In most cases, leaving work voluntarily disqualifies you from receiving unemployment compensation. An individual must lose a job due to no fault of his own to qualify for benefits. However, depending on the laws in your state and your circumstances, you may be eligible to receive unemployment if you quit because you don't have daycare for your child.
You must have a good reason for quitting your job if you want to collect unemployment benefits. The reason must be connected directly to the job. Generally, lack of daycare is not a qualifying reason for unemployment benefits. However, if you work a night shift and no overnight daycare is available in your area, you may be eligible. You may need to prove that an employer was aware of your circumstances and refused to schedule you for a different shift.
Employers may allow an employee to take family leave to take care of a family member, including a child. If you quit because you feel that an employer discriminated against you by denying a request for family leave to take care of a child, you may have good cause. The Supreme Court has reviewed several cases when employers unlawfully denied male employees' family leave requests for childcare reasons. The Supreme Court determined that employers discriminated against the employees with caregiving responsibilities.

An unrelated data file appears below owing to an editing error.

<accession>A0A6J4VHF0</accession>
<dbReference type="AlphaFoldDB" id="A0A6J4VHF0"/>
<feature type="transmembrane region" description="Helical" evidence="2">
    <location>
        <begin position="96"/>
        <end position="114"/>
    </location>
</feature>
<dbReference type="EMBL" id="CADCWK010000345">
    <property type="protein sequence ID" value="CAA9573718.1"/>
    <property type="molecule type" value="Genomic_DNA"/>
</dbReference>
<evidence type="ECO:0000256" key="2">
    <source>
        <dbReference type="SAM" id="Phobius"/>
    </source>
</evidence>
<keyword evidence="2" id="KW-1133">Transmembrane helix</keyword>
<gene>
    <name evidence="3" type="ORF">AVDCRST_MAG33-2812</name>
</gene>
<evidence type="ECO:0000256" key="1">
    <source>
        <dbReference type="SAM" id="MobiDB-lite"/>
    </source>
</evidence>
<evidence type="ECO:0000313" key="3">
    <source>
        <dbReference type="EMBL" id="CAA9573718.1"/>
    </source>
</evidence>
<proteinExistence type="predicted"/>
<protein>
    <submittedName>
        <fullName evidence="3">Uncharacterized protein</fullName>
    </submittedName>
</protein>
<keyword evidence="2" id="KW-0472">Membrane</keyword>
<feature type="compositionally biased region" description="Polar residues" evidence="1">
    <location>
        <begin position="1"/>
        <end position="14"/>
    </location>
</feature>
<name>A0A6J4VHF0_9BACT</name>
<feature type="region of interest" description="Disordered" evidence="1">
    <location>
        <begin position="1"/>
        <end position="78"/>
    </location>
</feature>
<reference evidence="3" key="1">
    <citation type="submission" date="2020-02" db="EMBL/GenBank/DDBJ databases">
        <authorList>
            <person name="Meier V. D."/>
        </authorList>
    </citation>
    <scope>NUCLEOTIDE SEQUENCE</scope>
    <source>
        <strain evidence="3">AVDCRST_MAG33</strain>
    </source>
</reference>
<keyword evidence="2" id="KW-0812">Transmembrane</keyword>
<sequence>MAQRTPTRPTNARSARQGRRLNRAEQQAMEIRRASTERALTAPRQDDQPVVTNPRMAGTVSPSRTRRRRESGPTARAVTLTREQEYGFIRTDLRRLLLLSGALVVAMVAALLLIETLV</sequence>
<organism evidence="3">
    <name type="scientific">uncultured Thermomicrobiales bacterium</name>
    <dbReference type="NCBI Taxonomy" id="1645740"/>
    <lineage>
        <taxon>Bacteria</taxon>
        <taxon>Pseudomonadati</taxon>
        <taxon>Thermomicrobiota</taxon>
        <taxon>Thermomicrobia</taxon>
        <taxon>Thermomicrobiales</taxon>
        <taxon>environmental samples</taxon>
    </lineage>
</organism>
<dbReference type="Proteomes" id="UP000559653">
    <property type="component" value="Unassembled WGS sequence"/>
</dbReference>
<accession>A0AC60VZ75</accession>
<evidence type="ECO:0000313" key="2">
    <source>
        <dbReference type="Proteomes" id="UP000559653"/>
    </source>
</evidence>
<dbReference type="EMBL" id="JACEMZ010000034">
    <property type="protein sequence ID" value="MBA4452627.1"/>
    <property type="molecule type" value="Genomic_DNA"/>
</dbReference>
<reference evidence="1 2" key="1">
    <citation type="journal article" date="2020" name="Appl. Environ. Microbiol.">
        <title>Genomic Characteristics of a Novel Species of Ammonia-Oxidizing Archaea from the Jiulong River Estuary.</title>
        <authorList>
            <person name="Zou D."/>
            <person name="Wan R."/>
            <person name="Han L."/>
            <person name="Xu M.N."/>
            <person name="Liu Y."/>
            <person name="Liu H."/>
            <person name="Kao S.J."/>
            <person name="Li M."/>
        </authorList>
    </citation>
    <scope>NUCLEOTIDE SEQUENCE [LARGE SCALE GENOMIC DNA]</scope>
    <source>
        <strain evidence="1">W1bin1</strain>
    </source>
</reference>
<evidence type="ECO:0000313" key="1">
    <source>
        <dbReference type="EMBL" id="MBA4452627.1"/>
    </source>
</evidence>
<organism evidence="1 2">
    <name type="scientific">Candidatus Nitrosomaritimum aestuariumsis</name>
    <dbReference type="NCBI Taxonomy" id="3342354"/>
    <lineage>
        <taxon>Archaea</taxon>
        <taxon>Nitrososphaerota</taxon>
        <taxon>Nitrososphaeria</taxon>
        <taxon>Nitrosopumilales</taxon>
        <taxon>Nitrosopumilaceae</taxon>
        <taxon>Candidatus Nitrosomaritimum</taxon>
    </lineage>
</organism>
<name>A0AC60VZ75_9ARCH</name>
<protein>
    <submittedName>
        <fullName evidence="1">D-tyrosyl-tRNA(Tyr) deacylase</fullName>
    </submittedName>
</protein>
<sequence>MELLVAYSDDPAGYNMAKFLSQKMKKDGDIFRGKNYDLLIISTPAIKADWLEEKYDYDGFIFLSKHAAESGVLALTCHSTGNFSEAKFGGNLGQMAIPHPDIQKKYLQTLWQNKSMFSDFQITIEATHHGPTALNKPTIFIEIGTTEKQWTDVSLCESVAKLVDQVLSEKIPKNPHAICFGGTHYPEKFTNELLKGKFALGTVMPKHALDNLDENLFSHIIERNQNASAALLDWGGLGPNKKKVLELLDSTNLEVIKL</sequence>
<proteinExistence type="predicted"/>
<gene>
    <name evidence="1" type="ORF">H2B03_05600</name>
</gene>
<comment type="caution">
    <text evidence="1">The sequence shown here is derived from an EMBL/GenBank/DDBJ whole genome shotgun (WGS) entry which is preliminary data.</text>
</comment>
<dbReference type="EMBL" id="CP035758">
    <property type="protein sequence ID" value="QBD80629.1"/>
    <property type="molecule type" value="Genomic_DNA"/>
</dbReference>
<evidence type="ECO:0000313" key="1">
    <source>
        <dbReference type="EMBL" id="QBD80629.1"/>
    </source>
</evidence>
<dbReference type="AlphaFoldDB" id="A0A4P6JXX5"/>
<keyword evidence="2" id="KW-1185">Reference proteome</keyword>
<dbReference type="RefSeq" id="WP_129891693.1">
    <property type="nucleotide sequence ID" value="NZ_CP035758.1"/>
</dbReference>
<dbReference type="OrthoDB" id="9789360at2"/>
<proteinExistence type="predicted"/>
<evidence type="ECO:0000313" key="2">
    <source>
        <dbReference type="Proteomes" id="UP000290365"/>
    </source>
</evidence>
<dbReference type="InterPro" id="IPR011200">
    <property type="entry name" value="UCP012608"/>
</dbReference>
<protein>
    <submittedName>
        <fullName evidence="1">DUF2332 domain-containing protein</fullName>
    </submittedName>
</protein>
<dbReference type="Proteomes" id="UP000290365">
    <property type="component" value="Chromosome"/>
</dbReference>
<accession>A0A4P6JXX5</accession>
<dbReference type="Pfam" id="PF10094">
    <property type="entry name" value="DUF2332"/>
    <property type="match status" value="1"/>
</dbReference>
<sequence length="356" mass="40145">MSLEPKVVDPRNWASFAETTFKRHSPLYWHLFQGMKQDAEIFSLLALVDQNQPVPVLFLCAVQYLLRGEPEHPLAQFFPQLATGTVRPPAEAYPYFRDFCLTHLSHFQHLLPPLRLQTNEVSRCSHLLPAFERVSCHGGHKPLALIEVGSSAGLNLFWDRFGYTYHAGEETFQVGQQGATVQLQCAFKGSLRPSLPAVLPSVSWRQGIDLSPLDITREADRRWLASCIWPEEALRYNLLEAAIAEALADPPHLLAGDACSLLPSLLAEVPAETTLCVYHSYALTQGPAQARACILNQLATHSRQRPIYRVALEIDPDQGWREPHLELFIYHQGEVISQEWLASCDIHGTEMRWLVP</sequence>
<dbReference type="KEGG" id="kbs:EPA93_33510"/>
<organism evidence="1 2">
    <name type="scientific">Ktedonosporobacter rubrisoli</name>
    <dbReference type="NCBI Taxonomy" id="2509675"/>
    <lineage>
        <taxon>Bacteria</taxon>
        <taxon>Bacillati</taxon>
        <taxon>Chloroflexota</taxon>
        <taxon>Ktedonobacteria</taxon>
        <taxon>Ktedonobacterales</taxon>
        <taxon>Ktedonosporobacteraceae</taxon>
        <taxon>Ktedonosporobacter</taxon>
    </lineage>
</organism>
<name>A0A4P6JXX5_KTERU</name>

Domestic Violence Victims
Many states have passed laws allowing victims of domestic violence to apply for unemployment benefits if they quit jobs for that reason. Some states define domestic violence as a qualifying cause, and others list it under personal reasons. The laws take into consideration that these women may have difficulties being available for employment, as they may need to find a new home and daycare for their children. If you had to quit your job because you don't have daycare and you are a victim of domestic violence, check the unemployment laws in your state to ensure you qualify.
If you quit to care for a child who is ill or has a medical condition that requires specialized daycare, you may qualify for unemployment compensation. Many states allow an individual to receive benefits if she leaves her job to tend to a family member. If your child needs special care and there are no specialized daycare facilities in your area, you may qualify.
- National Conference of State Legislatures: Unemployment Insurance and Domestic Violence
- NOLO: When You Are Entitled to Unemployment Compensation
- EEOC; Enforcement Guidance: Unlawful Disparate Treatment of Workers with Caregiving Responsibilities; Naomi C. Earp; May 23, 2007
- Legal Aid Society of Middle Tennessee and the Cumberlands: Unemployment Checks (PDF)
Julianne Russ has been a freelance writer since 2009. She specializes in articles about banking, management, foreign languages and education. She has a Bachelor of Arts in international management from Hamline University in St. Paul, Minn.